Civil Engineering and Architecture Vol. 4(6), pp. 213 - 220
DOI: 10.13189/cea.2016.040602
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Testing the Reliability of Sketch Maps for Multi-sited Design Studies

Hope Hui Rising *
School of Design and Construction, Washington State University, USA


Most design research studies using sketch maps as a data source [2, 7, 17] have not produced generalizable design principles possibly due to the lack of a reliable multi-sited evaluative framework. The author proposed a sketch map assessment rubric based on the speculated development of spatial knowledge from declarative, procedural, hierarchical, topological, configurational, to projective [12, 17, 22]. The rubric postulated these 6 stages as parallels of landmark, path, edge, district, pattern, and diagram. A pattern here denotes a gestalt-like network comprising landmarks, paths, edges, and districts in Lynch's [17] terms. A diagram refers to an abstraction of a pattern. Two raters scored 55 sketch maps sampled by the author from 8 cities to test the rubric's inter-rater reliability. To generate rubric-based coherence indicators, the author recoded their ratings according to 3 scoring schemes: Scheme A hypothesized that all stages were distinctly different; scheme B posited no distinction among topological, configurational, and projective types when participants' graphic representational capacities were not significantly different; scheme C postulated that all types beyond declarative and procedural components belonged to the overarching category of survey knowledge characterized by relations of spatial components. To validate these indicators as identifiability measures, the investigator used internal consistency reliability tests to triangulate them with other measures produced by 2 other raters based on the identifiability of 55 sketch maps. The results suggested that topological, configurational, and projective knowledge types were not significantly different. Graphic production skill differences could thus be ignored in this sample. This study demonstrated the feasibility of using behavioral geography and design theories to generate reliable and valid coherence indicators from sketch maps as a reliable data source. This approach could potentially enable researchers to quantify the coherence of sketch maps for multi-sited design studies.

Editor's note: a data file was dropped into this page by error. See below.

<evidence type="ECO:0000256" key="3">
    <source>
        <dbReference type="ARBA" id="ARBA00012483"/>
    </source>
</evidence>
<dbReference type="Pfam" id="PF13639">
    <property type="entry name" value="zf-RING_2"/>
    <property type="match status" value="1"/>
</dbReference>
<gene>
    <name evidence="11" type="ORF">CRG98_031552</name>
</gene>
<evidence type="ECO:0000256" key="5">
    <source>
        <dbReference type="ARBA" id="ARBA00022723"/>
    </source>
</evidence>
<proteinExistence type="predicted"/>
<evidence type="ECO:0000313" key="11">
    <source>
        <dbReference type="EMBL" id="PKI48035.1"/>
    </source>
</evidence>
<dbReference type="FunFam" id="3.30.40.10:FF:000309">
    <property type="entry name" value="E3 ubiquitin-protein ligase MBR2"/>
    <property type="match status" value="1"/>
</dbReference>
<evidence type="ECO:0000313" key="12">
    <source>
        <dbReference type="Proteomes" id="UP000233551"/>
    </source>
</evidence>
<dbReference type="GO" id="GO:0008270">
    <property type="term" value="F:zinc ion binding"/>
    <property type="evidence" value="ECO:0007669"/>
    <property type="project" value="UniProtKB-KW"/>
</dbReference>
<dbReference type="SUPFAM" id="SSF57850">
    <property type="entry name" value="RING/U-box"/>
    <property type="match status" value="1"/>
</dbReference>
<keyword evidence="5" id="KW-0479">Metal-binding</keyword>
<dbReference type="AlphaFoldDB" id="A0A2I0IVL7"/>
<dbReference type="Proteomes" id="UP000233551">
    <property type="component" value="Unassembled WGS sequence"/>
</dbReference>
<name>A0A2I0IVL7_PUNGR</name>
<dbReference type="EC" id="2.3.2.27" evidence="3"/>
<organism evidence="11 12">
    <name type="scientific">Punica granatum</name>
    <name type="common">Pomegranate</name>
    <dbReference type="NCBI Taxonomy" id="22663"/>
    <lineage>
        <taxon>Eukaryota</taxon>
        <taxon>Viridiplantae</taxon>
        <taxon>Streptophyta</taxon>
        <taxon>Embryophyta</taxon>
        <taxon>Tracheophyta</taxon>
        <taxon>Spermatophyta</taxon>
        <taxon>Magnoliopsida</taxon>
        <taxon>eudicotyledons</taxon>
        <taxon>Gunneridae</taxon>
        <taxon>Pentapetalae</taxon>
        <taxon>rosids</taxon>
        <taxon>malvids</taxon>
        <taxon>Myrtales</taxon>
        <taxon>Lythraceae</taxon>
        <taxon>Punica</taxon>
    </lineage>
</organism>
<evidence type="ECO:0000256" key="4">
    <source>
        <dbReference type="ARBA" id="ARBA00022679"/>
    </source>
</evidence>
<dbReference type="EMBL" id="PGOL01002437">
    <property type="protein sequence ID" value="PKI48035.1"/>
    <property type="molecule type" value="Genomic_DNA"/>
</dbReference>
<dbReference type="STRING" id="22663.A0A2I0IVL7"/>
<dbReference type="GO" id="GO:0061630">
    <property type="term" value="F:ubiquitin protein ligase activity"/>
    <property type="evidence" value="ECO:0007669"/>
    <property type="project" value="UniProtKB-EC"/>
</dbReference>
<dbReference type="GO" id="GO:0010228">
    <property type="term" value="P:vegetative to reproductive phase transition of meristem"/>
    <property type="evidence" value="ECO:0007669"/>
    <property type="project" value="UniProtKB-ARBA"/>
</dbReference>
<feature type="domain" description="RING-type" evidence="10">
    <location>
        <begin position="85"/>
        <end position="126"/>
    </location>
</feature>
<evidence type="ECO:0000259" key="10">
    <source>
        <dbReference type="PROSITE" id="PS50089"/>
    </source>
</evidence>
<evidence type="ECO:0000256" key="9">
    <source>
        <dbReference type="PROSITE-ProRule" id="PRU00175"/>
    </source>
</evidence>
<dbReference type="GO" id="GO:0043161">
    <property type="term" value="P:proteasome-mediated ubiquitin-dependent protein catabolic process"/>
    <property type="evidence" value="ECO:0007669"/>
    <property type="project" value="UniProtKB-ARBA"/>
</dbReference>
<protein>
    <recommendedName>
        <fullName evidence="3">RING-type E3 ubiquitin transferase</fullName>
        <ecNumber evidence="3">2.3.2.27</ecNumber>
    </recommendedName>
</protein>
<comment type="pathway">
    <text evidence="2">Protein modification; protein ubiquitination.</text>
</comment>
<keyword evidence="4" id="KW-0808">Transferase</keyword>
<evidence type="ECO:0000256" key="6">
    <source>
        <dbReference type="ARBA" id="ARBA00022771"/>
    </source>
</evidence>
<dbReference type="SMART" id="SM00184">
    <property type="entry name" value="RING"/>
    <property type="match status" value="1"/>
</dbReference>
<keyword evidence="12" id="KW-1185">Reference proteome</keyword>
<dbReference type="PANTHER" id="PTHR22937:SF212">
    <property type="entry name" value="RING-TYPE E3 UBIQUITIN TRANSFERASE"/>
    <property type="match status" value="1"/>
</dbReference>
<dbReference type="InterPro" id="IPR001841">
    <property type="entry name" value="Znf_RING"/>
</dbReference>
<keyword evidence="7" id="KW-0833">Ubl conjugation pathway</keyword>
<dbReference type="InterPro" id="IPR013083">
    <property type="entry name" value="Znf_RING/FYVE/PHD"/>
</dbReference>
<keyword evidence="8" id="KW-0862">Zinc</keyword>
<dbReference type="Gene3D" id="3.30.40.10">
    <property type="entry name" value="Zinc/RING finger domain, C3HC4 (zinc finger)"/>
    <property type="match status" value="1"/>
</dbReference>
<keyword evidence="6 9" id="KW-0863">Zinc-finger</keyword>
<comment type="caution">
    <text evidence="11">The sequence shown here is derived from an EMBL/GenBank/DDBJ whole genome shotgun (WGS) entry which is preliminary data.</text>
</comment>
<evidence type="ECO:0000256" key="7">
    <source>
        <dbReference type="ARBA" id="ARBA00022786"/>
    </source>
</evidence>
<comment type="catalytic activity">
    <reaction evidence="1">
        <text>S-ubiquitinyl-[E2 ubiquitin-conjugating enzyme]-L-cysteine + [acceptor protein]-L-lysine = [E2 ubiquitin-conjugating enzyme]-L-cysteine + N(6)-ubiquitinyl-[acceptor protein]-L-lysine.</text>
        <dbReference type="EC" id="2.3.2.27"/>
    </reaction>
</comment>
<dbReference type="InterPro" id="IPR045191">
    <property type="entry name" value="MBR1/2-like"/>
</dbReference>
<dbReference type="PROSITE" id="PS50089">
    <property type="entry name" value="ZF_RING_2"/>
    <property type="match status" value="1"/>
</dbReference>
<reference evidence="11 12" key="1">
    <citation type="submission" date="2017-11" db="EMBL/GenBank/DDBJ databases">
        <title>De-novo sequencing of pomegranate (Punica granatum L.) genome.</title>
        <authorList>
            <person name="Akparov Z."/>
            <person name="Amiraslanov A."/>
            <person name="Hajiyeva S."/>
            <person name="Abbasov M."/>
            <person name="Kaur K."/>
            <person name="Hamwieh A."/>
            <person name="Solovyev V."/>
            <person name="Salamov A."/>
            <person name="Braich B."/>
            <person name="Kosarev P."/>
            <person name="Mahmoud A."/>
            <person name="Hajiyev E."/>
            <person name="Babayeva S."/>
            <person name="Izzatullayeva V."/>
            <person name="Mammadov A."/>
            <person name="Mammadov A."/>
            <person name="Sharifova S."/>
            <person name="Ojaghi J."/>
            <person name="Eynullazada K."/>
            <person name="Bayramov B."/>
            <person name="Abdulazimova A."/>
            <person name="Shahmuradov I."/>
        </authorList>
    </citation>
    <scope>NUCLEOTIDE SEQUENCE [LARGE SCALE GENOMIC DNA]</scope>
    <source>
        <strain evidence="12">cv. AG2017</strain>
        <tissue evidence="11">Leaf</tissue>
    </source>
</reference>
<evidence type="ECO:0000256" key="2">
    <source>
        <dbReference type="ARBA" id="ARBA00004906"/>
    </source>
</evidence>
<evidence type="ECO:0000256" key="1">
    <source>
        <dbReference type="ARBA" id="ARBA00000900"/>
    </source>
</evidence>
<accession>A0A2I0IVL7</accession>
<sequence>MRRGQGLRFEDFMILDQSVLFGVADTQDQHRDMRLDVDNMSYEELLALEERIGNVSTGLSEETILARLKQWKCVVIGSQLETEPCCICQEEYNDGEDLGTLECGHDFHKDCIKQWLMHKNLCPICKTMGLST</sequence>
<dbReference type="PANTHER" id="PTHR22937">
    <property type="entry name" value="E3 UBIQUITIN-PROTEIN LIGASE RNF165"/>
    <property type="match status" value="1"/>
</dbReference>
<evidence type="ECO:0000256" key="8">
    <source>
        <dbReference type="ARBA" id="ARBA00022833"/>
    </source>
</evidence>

Sketch Map Coherence, Assessment Rubric, Multi-sited Design Research, Spatial Knowledge, Imageability, Identifiability, Reliability

Cite This Paper in IEEE or APA Citation Styles
(a). IEEE Format:
[1] Hope Hui Rising , "Testing the Reliability of Sketch Maps for Multi-sited Design Studies," Civil Engineering and Architecture, Vol. 4, No. 6, pp. 213 - 220, 2016. DOI: 10.13189/cea.2016.040602.

(b). APA Format:
Hope Hui Rising (2016). Testing the Reliability of Sketch Maps for Multi-sited Design Studies. Civil Engineering and Architecture, 4(6), 213 - 220. DOI: 10.13189/cea.2016.040602.